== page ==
our second task is educational work among the peasants. And the economic objective of this educational work among the peasants is to organise the latter into cooperative societies. If the whole of the peasantry had been organised in cooperatives, we would by now have been standing with both feet on the soil of socialism. But the organisation of the entire peasantry in cooperative societies presupposes a standard of culture among the peasants (precisely among the peasants as the overwhelming mass) that cannot in fact be achieved without a cultural revolution

He argues that Lenin’s contribution could be considered as providing a theoretical basis for exploring the possibility of cooperatives becoming political grassroots organisations for transformation. Lenin presented the case that an important precondition for the above is the seizure of political power by the working class in alliance with small holder farmers, and the control of the state over large scale means of production.

Dr Nicholas Atampugre also makes the case that, more recently, “NGOs are playing an important role in initiating and supporting cooperative institutions. Where they are created by government, there is often little genuine enthusiasm in cooperative activities. Although others evolve out of grassroots initiatives, they sometimes expand rapidly due to their success and soon become bureaucratised due to their popular character. In both scenarios, they are easily exploited by powerful segments within rural society.”

Ras Aswad Nkrabea is a cooperative activist who believes that cooperatives should have some sort of political character. He explains that “the fact that it is a cooperative means that is a people’s institution and so if you have a people’s institution and you are talking about national development then of course there should be some political aspect of it for the national development.”  But he believes cooperatives in Ghana have become non-political like the churches. “It is worrying that they are non-political. In progressives societies cooperatives play important political role such as making their voices heard on national issues” he added.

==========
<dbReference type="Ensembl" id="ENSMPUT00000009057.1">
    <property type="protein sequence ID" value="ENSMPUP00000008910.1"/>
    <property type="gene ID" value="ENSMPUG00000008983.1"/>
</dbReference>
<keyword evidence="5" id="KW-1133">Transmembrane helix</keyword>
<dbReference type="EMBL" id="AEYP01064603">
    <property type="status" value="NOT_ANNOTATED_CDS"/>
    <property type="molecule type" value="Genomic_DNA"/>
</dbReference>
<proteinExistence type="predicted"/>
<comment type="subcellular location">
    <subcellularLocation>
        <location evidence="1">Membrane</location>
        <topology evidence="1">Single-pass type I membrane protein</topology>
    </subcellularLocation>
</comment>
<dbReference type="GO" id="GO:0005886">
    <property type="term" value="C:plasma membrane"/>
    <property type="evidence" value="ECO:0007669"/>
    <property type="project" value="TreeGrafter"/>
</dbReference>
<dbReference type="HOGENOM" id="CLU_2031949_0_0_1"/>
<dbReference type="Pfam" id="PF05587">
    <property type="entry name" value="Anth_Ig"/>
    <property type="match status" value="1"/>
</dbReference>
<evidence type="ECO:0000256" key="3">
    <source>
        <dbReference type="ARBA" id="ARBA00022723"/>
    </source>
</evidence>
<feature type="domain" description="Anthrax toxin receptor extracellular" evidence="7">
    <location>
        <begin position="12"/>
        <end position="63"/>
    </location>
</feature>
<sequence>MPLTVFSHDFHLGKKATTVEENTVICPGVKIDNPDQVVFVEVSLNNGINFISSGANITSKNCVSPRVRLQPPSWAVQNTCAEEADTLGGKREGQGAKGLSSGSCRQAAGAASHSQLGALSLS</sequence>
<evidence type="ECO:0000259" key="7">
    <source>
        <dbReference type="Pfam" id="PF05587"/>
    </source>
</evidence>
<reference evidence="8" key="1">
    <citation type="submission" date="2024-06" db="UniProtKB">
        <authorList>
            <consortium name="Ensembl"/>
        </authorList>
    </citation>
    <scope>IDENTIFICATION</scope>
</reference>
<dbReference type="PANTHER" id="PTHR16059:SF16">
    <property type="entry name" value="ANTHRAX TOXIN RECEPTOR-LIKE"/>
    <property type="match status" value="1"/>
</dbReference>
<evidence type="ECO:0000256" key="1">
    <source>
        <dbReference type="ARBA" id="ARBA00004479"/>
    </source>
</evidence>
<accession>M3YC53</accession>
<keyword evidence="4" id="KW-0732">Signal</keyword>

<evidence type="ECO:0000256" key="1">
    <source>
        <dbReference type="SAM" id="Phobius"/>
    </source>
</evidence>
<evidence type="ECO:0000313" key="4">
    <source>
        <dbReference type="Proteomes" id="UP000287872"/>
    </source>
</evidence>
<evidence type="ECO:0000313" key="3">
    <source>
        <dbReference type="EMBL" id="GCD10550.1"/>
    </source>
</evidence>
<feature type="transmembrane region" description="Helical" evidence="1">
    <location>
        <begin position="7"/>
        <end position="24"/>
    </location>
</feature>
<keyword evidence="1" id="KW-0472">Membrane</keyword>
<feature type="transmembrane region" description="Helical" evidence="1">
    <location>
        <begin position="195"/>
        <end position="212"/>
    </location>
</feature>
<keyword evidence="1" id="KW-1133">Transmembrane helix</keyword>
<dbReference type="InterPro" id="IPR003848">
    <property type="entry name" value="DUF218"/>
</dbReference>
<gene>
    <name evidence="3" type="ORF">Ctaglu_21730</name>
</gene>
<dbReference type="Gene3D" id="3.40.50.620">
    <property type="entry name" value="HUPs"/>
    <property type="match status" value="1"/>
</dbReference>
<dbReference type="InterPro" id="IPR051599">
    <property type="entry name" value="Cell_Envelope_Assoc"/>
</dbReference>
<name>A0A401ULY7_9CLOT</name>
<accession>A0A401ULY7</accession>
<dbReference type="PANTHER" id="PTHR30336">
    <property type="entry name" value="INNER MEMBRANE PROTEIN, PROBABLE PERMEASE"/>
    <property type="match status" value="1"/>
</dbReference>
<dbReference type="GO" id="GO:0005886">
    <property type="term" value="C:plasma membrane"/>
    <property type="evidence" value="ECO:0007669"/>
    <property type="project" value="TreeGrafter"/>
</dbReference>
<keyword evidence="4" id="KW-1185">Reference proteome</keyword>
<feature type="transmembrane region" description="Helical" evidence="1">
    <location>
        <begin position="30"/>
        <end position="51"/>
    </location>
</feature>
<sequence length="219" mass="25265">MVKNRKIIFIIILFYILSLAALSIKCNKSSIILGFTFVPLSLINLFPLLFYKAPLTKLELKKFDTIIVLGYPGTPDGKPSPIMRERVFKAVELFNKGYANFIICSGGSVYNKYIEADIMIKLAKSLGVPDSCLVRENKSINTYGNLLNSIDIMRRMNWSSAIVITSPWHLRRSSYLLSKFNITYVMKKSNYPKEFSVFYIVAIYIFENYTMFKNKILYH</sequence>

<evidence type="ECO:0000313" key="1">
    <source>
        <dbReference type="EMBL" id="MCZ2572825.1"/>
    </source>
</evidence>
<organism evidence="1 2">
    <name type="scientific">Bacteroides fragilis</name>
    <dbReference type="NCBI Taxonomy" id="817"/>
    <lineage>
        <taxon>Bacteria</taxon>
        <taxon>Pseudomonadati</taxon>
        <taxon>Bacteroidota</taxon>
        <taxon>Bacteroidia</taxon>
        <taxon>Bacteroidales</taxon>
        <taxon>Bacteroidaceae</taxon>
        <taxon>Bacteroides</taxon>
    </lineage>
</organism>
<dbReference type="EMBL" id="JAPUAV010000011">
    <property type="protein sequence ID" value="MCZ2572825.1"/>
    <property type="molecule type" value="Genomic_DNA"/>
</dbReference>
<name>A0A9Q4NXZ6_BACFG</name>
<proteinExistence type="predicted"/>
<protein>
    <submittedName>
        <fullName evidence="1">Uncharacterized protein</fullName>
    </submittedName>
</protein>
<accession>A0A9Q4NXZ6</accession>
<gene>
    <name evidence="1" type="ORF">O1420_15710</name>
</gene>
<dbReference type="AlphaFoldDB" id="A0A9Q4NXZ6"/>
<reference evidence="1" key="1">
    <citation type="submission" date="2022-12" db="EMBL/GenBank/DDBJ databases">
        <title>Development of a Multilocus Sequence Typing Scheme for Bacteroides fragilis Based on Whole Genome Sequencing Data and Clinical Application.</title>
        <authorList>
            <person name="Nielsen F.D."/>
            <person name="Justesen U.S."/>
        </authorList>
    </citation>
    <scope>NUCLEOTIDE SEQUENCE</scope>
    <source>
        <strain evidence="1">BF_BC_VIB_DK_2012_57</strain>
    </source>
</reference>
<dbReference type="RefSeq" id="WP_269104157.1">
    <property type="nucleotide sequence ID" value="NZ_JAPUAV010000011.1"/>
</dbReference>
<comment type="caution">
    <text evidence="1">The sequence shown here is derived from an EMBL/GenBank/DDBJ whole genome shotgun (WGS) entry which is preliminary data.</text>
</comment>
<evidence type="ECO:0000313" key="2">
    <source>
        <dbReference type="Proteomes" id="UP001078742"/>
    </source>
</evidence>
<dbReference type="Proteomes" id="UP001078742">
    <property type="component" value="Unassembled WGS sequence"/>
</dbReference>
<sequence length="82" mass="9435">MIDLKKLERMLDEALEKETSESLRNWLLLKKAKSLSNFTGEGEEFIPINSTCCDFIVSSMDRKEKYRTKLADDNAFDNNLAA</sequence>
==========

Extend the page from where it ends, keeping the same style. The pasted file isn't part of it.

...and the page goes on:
Despite the above opinion, the record of cooperatives suggests that there are more traditional explanations for the failure of cooperatives in Africa which cannot be dismissed outright. There are problems of management and lack of accountability.

Beyond the question of management and accountability that is seen in the affairs of the Black Star Line Cooperative Credit Union (BSLCCU), Edwin Baffour who is the Vice President of the Union believes that one critical drive for people signing up with their cooperative is because of some issues happening in the diaspora like in the United States. “People are feeling less comfortable in investing in the US market. In a time where black people are feeling more oppressed under Trump they would like to search for safe and secured ventures to put their monies.” He agrees to the view that most of its members believe that resources must be geared towards fighting for the liberation of Black Africans. This is making the BSLCCU attractive to blacks in the diaspora. “And so the statistical report of membership decline is not affecting BSLCCU as an organisation”, he added even though he didn’t provide figures.